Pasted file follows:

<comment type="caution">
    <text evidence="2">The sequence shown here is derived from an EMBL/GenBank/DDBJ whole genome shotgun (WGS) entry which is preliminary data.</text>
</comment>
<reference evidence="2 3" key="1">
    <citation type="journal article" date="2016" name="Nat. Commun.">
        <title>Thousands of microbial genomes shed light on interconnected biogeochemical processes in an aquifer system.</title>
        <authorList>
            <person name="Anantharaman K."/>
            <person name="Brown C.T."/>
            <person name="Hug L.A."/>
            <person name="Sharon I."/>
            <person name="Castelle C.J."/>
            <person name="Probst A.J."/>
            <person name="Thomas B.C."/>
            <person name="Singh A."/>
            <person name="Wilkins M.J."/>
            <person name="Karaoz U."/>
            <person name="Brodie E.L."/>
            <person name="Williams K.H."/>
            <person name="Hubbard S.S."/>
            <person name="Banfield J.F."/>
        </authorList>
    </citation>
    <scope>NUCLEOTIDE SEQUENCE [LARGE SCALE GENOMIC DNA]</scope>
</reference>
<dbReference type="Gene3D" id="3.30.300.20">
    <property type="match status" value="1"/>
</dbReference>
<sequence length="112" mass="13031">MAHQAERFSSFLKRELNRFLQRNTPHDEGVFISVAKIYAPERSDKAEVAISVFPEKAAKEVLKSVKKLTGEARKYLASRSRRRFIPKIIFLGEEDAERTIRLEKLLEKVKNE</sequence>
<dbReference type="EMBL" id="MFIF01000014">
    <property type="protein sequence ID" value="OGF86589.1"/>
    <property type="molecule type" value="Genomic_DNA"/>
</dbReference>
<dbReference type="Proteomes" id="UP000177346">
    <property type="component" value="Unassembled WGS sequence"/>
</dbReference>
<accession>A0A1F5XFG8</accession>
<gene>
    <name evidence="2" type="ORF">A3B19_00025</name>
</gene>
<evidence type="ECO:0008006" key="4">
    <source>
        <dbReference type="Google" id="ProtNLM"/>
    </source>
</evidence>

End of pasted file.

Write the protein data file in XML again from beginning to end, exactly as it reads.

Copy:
<comment type="caution">
    <text evidence="2">The sequence shown here is derived from an EMBL/GenBank/DDBJ whole genome shotgun (WGS) entry which is preliminary data.</text>
</comment>
<reference evidence="2 3" key="1">
    <citation type="journal article" date="2016" name="Nat. Commun.">
        <title>Thousands of microbial genomes shed light on interconnected biogeochemical processes in an aquifer system.</title>
        <authorList>
            <person name="Anantharaman K."/>
            <person name="Brown C.T."/>
            <person name="Hug L.A."/>
            <person name="Sharon I."/>
            <person name="Castelle C.J."/>
            <person name="Probst A.J."/>
            <person name="Thomas B.C."/>
            <person name="Singh A."/>
            <person name="Wilkins M.J."/>
            <person name="Karaoz U."/>
            <person name="Brodie E.L."/>
            <person name="Williams K.H."/>
            <person name="Hubbard S.S."/>
            <person name="Banfield J.F."/>
        </authorList>
    </citation>
    <scope>NUCLEOTIDE SEQUENCE [LARGE SCALE GENOMIC DNA]</scope>
</reference>
<dbReference type="Gene3D" id="3.30.300.20">
    <property type="match status" value="1"/>
</dbReference>
<sequence length="112" mass="13031">MAHQAERFSSFLKRELNRFLQRNTPHDEGVFISVAKIYAPERSDKAEVAISVFPEKAAKEVLKSVKKLTGEARKYLASRSRRRFIPKIIFLGEEDAERTIRLEKLLEKVKNE</sequence>
<dbReference type="EMBL" id="MFIF01000014">
    <property type="protein sequence ID" value="OGF86589.1"/>
    <property type="molecule type" value="Genomic_DNA"/>
</dbReference>
<dbReference type="Proteomes" id="UP000177346">
    <property type="component" value="Unassembled WGS sequence"/>
</dbReference>
<accession>A0A1F5XFG8</accession>
<gene>
    <name evidence="2" type="ORF">A3B19_00025</name>
</gene>
<evidence type="ECO:0008006" key="4">
    <source>
        <dbReference type="Google" id="ProtNLM"/>
    </source>
</evidence>